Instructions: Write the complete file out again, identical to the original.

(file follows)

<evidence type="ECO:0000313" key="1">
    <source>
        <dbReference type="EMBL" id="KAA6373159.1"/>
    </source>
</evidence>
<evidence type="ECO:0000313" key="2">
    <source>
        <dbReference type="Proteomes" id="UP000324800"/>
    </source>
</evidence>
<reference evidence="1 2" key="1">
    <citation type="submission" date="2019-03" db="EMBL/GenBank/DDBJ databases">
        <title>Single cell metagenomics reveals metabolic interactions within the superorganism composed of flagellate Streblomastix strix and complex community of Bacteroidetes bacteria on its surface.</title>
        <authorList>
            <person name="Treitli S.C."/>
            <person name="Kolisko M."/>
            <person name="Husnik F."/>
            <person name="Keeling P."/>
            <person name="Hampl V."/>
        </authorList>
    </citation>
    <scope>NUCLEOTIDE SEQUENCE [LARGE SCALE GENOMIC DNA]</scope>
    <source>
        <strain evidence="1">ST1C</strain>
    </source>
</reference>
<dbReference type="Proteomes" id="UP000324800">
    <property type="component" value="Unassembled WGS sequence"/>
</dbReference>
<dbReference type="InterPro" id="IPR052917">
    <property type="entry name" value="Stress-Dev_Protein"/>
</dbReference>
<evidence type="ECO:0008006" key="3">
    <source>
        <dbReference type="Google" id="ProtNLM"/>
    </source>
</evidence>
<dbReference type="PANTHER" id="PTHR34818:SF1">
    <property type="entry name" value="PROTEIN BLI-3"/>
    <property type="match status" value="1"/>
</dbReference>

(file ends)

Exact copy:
<evidence type="ECO:0000313" key="1">
    <source>
        <dbReference type="EMBL" id="KAA6373159.1"/>
    </source>
</evidence>
<evidence type="ECO:0000313" key="2">
    <source>
        <dbReference type="Proteomes" id="UP000324800"/>
    </source>
</evidence>
<reference evidence="1 2" key="1">
    <citation type="submission" date="2019-03" db="EMBL/GenBank/DDBJ databases">
        <title>Single cell metagenomics reveals metabolic interactions within the superorganism composed of flagellate Streblomastix strix and complex community of Bacteroidetes bacteria on its surface.</title>
        <authorList>
            <person name="Treitli S.C."/>
            <person name="Kolisko M."/>
            <person name="Husnik F."/>
            <person name="Keeling P."/>
            <person name="Hampl V."/>
        </authorList>
    </citation>
    <scope>NUCLEOTIDE SEQUENCE [LARGE SCALE GENOMIC DNA]</scope>
    <source>
        <strain evidence="1">ST1C</strain>
    </source>
</reference>
<dbReference type="Proteomes" id="UP000324800">
    <property type="component" value="Unassembled WGS sequence"/>
</dbReference>
<dbReference type="InterPro" id="IPR052917">
    <property type="entry name" value="Stress-Dev_Protein"/>
</dbReference>
<evidence type="ECO:0008006" key="3">
    <source>
        <dbReference type="Google" id="ProtNLM"/>
    </source>
</evidence>
<dbReference type="PANTHER" id="PTHR34818:SF1">
    <property type="entry name" value="PROTEIN BLI-3"/>
    <property type="match status" value="1"/>
</dbReference>